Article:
into hundreds of thousands of dollars in increased sales. When Parker sneezes, much of the
entire wine world comes down with pneumonia.
It has long been recognized that his preferences run to wines that display high fruit
("gobs of hedonistic fruit") made from very ripe grapes, low in acid, and tending, naturally,
towards high alcohols, often above 15%. In search of high scores from Parker, some
winemakers have eagerly embraced winemaking practices that yield such wines.
The key trick to this style is to leave the grapes on the vine ("long hang time") until
high sugar levels are achieved. This presumes that early Fall rains (uncommon in California)
do not come along to destroy the harvest. It used to be common, in California, to harvest
grapes around 21%-23% sugar. Now, the norm is more like 24%-26% sugars.
Oftentimes, the winemakers chant the mantra "physiological maturity" as the rationale
for seeking such high sugars, preferring the flavors in the grapes (and wines) than those
harvested at lower sugar levels.
Such high sugars translate directly (by roughly the factor 0.55-0.60) to correspondingly
high alcohol levels. This results in an unbalanced ("balance" in a wine is a term that's
easy to recognize but difficult to define) wine that has a fumey/hot character on the
palate and is tiring to drink more than a glass or two at table. But, now, technology is
at hand to remedy this problem.
In the mid-1970's, several technologies were developed to produce alcohol-free "wine"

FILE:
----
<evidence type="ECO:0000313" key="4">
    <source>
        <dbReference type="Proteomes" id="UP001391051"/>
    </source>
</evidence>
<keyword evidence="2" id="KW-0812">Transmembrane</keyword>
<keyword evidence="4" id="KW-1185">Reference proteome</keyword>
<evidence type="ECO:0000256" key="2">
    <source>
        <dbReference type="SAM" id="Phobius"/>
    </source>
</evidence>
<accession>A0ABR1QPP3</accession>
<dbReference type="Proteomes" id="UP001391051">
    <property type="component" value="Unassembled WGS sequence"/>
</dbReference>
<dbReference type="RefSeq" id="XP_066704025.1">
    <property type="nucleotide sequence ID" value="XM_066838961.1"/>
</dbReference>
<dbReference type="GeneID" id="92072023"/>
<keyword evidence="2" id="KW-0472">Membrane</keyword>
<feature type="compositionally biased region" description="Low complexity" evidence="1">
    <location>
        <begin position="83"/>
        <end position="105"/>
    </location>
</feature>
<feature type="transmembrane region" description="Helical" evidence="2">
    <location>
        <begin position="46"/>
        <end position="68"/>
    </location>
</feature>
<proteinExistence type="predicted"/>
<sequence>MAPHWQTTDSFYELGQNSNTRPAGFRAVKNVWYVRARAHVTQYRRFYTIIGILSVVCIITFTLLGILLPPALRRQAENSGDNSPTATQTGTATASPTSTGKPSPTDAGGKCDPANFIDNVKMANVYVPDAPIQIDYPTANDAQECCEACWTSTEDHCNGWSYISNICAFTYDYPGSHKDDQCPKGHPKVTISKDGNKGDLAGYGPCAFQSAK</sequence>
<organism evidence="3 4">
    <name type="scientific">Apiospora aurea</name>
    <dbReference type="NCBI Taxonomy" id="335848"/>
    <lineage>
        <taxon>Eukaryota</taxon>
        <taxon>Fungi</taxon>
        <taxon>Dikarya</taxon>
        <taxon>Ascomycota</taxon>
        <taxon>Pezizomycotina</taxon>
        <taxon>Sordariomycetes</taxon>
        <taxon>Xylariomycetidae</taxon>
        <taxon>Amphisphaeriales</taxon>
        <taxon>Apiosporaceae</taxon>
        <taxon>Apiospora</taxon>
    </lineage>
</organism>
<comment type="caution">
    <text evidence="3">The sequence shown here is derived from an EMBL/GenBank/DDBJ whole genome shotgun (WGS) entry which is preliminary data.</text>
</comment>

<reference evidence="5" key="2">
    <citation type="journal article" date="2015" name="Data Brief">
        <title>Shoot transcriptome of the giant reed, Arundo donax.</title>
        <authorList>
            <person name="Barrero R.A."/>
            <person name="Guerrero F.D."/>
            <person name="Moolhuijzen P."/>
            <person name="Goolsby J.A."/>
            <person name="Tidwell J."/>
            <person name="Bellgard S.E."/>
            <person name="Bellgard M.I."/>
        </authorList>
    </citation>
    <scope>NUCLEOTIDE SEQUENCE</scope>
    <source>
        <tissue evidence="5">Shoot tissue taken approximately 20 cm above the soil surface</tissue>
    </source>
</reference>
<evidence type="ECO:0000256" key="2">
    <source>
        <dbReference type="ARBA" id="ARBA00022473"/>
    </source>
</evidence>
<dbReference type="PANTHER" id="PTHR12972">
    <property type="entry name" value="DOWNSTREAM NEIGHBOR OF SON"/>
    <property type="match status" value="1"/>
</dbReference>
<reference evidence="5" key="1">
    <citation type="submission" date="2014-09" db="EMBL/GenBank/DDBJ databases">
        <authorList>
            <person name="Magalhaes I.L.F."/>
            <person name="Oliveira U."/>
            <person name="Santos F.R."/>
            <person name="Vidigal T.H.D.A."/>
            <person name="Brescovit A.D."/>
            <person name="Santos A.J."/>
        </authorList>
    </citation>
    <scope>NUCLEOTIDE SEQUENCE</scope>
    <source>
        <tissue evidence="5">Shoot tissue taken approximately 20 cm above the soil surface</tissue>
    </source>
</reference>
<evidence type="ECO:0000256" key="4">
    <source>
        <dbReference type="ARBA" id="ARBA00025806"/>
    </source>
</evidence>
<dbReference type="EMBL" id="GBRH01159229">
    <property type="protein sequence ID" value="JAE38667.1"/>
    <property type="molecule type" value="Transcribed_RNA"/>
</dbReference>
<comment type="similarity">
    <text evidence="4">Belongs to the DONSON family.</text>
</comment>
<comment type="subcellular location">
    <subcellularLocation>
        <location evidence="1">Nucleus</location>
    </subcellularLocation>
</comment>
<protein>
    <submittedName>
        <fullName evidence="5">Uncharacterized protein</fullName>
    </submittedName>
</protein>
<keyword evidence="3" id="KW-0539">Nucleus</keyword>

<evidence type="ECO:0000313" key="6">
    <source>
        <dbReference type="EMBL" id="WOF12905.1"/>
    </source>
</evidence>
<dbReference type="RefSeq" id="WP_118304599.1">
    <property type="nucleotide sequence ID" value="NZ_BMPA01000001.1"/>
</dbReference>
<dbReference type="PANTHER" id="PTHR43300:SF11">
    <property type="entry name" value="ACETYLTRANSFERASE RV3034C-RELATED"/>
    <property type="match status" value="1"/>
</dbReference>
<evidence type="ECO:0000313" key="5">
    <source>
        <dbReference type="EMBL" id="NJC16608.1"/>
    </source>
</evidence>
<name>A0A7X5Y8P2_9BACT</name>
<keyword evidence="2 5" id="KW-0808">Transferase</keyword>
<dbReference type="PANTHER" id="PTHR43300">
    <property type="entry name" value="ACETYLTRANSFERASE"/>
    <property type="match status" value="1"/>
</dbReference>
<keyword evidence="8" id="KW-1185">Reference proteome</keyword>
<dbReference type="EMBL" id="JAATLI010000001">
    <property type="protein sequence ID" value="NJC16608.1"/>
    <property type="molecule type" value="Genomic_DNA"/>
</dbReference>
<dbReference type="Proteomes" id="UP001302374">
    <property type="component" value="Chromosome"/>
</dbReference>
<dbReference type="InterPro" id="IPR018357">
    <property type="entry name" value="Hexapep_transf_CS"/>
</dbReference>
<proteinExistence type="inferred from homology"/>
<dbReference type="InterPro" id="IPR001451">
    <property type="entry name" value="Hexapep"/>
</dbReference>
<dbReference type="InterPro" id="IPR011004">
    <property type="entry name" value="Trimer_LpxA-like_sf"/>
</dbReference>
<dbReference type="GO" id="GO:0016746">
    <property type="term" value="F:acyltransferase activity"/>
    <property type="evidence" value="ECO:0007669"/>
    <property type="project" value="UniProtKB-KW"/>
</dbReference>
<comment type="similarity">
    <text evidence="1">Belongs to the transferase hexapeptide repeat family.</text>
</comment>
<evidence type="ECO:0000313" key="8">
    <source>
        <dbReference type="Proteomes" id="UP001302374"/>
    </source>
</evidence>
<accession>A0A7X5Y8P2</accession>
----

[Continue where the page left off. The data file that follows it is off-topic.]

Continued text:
by large producers (like Paul Masson and Almaden) in hopes of capturing at least a small
fraction of the teetotaler market. The "wines" have been pretty much a failure and the
market has never developed.
One of these technologies is the spinning cone (SC), in which the wine trickles down over
a cascade of spinning cones to first remove the volatiles, which are condensed for later
return to the wine. The second pass, at a higher temperature, then removes some of the
alcohol. The volatiles are then returned to the now de-alcoholized wine.
The other technology is the reverse osmosis process. Wine is circulated across a porous
membrane which allows the low-molecular weight components, namely water and ethanol, to pass
to the other side. This solution is then distilled to remove the alcohol and the water may
then be returned to the thick "wine" sludge that didn't pass through the membrane.
In both techniques, typically a small amount of the high-alcohol wine will be subjected
to RO/SC to take it down to a very low alcohol level, and then this will be back-blended to